When "partners are using six or more LMSs, and are strongly set on using their specific LMSs," is the issue, it seems. One possible solution to this would be to create six separate instances of each course for the six different LMSs. How many instructional designer hours is actually require to duplicate a course from one LMS to another, on average. Even if their are more than six LMSs involved, I think savings would accrue to the institutions compared to connecting via LTI. That would require each institution or group of institutions using the same LMS, then, to support the use of the course in that LMS. The advantage of connecting to the course via an LTI link is that the faculty and staff of each institution aren't required to do much. If they want analytics about student work in the course, it's available for a fee from the course provider via LTI ( about $25US per student per course.)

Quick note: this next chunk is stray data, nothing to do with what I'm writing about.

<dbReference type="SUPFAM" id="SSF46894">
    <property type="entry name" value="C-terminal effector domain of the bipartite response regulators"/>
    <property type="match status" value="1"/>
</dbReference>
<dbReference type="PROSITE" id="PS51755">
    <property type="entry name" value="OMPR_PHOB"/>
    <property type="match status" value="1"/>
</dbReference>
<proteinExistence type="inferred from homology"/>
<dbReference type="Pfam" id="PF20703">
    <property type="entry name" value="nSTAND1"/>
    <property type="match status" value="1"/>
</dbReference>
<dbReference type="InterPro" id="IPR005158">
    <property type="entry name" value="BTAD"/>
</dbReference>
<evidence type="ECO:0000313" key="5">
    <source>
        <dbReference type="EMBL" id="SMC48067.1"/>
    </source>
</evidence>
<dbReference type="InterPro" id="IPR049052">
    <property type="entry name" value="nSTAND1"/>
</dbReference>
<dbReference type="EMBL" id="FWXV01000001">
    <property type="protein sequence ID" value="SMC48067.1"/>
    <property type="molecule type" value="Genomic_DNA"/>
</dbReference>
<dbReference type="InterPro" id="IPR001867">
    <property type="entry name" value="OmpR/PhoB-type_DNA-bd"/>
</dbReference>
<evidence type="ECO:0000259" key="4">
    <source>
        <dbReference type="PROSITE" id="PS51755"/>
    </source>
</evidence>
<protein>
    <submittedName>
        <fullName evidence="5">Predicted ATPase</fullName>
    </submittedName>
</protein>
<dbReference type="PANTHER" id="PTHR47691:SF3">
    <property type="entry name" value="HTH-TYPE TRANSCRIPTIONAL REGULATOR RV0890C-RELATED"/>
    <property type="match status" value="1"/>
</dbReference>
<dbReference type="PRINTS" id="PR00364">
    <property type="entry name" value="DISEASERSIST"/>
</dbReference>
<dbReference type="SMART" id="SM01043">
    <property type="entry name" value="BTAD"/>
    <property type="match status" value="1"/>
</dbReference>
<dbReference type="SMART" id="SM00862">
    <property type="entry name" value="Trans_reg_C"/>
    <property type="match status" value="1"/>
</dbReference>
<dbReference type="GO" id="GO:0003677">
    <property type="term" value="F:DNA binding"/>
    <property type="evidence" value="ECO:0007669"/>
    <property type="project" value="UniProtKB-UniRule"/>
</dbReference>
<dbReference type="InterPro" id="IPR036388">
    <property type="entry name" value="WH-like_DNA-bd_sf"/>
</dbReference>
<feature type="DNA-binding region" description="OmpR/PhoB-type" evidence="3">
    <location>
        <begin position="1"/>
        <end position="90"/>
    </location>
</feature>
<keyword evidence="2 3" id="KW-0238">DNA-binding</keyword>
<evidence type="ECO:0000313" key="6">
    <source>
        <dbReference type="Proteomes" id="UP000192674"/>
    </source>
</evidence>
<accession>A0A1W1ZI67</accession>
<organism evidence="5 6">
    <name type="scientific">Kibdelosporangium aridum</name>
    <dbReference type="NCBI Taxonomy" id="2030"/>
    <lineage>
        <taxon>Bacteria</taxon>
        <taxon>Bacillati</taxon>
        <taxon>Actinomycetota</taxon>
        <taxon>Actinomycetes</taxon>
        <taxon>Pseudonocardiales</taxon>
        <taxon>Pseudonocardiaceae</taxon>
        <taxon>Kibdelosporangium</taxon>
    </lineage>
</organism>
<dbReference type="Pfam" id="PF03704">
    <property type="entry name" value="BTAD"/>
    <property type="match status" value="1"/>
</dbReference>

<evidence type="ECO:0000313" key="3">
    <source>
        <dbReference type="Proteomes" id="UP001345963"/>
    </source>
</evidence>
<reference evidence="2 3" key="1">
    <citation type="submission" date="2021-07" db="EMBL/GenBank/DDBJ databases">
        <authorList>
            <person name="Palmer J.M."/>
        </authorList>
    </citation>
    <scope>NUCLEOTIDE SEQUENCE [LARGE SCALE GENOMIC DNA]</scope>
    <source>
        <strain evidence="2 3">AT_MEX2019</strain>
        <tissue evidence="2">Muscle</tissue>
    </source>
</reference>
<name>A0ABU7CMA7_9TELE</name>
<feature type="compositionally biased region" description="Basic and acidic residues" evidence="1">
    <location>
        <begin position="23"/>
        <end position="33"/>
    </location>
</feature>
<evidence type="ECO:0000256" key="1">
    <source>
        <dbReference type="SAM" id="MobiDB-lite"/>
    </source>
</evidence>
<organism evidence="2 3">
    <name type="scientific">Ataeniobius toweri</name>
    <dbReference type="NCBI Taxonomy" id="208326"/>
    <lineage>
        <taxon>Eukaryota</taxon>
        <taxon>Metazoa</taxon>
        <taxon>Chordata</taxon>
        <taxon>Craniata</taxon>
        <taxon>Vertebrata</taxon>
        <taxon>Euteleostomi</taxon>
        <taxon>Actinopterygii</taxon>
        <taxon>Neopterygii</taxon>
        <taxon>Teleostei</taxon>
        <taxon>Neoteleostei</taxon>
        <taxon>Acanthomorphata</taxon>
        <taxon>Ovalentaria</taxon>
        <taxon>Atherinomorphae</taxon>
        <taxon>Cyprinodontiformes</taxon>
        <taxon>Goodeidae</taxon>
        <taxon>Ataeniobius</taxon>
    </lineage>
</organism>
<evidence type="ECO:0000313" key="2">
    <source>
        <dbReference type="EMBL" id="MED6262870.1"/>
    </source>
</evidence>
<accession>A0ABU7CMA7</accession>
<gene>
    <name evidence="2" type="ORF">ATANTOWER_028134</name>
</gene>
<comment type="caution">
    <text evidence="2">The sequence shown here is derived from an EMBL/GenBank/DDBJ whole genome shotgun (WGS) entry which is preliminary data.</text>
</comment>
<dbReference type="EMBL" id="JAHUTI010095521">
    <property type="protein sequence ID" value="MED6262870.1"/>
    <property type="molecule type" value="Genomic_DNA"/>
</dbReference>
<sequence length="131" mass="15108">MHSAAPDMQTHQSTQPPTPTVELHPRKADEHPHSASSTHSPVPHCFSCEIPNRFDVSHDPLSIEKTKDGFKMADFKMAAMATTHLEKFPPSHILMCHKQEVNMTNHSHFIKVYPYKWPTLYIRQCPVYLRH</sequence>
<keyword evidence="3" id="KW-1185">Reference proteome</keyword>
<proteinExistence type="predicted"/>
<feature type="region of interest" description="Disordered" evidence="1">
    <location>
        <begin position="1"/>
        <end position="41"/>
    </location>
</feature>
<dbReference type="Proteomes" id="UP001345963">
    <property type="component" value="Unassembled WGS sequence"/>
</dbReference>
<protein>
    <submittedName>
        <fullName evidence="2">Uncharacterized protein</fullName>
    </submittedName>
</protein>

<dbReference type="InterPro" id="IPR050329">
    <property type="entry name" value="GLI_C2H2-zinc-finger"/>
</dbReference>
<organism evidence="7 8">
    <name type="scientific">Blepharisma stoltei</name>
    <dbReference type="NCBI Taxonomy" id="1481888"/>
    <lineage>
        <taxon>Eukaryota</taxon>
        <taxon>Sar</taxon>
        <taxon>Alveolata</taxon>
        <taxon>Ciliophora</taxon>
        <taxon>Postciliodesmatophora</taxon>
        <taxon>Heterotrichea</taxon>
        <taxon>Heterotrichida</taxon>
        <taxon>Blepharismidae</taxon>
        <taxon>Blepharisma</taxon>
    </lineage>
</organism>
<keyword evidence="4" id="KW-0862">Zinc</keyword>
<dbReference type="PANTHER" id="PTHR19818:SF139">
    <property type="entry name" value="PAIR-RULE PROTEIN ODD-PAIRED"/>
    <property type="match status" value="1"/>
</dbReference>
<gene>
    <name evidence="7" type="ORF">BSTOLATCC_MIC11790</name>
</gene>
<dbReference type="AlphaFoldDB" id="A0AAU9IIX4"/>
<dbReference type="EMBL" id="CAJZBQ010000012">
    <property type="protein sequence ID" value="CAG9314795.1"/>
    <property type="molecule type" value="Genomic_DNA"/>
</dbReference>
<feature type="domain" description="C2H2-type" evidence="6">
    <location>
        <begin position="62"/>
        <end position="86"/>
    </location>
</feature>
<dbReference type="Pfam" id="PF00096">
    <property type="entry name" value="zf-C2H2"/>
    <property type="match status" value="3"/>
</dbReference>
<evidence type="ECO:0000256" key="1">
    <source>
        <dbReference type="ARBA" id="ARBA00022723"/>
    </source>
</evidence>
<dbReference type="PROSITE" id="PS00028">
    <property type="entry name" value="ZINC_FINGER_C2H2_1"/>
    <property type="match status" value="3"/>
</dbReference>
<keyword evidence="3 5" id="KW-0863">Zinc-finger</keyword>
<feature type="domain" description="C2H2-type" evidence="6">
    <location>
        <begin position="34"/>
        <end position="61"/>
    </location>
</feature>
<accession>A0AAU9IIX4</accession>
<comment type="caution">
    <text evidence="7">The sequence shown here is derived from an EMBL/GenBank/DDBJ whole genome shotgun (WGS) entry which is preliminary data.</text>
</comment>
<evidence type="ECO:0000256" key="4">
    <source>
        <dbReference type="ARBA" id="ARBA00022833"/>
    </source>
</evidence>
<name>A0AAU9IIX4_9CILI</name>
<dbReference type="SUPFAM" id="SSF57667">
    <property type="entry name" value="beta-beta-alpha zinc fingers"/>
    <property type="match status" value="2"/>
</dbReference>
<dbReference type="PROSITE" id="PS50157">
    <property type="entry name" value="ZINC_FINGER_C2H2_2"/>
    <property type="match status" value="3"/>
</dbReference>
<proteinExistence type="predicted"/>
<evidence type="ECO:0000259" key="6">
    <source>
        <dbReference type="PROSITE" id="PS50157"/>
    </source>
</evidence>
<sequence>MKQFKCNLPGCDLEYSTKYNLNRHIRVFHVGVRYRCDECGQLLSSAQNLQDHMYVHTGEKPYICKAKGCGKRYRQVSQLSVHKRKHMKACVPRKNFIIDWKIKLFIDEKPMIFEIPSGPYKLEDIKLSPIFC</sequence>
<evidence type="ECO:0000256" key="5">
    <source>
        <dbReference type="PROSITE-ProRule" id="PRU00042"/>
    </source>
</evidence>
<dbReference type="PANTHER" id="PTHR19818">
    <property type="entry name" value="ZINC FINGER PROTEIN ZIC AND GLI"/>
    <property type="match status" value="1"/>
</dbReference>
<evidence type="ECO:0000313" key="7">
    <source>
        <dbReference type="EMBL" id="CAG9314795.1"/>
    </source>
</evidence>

What gets lost using the LTI linking method, though, is the ability of the instructor to use all of the increasingly useful and nuanced features of the LMS to teach in the way that is best for their particular circumstances. If the argument is that providing the instructor that much flexibility isn't desirable and maybe in some cases, explicitly prohibited then linking to more static content via LTI may, in fact, be what's best.
What I was hoping for in starting this thread was more articulation of those specific teaching abilities that having the content localized in the LMS provide, and comparing those to the specific advantages that exist for connecting to the content that is in some other platform that is never to be referred to as an LMS. So far, I don't see any specific advantages from a andragogical or pedagogical point of view in using the other platform via LTI. There are certainly some efficiencies in the distribution of the content to the instructors and students, but efficiency of distribution does not generally provide lasting benefit to teachers and students.
I'm curious about what types of graded assignments are available in the 'other' platform. The LMS with which I'm most familiar has a very long list of ways to collect student work and many elegant ways assign a grade to that work.